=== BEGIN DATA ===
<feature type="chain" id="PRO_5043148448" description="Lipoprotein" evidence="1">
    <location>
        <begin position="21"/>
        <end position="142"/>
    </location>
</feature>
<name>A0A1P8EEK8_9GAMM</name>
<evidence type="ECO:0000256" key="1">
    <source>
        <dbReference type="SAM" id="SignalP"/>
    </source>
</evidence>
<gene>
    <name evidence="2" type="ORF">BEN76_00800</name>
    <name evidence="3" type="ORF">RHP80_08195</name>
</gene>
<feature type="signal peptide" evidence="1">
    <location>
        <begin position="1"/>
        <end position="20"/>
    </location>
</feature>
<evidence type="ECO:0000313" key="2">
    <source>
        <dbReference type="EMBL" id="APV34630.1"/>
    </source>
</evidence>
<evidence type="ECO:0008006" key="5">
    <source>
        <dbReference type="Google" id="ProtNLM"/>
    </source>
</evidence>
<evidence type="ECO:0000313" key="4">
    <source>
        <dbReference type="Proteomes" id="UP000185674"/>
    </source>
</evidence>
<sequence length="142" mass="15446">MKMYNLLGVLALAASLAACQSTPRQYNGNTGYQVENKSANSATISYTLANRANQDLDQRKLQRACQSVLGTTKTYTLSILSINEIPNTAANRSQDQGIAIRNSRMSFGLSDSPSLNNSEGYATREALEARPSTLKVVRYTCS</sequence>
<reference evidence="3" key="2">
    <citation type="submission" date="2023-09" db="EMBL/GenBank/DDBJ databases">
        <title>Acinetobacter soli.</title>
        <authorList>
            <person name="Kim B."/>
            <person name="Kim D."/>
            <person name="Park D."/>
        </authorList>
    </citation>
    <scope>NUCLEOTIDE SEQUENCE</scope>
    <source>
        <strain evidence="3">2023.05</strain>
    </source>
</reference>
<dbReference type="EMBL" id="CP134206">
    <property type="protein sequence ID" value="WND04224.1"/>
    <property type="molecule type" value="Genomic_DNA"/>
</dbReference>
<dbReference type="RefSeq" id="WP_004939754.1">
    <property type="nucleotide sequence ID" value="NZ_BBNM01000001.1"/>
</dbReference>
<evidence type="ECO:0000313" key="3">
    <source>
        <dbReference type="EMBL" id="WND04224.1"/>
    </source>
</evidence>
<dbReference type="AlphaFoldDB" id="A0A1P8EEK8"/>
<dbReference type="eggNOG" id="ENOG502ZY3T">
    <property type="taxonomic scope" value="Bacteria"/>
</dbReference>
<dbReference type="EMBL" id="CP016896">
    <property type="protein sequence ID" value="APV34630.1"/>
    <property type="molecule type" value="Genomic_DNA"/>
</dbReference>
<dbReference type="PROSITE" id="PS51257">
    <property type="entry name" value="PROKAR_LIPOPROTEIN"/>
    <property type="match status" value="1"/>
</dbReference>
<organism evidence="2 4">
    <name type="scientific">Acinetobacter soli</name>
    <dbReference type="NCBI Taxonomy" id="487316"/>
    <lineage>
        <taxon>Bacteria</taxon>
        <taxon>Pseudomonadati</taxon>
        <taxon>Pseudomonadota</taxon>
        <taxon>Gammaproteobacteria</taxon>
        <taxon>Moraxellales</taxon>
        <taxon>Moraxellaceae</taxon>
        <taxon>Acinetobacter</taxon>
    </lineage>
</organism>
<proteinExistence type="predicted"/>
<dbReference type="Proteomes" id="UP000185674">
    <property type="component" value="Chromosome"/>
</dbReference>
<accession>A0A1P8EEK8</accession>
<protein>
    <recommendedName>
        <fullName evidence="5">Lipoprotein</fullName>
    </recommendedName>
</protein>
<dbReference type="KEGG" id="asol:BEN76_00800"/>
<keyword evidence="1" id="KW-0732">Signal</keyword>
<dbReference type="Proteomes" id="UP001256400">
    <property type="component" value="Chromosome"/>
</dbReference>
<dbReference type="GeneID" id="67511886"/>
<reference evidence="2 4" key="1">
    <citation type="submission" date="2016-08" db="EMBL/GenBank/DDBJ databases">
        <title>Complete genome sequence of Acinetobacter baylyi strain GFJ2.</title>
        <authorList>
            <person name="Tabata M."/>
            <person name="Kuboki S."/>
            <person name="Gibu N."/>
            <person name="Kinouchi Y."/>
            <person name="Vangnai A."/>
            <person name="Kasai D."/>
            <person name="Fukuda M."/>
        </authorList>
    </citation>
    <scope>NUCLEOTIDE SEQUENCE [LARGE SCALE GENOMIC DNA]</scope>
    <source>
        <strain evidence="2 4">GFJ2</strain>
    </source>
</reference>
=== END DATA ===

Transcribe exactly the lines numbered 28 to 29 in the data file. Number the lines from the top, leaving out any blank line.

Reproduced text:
<evidence type="ECO:0008006" key="5">
    <source>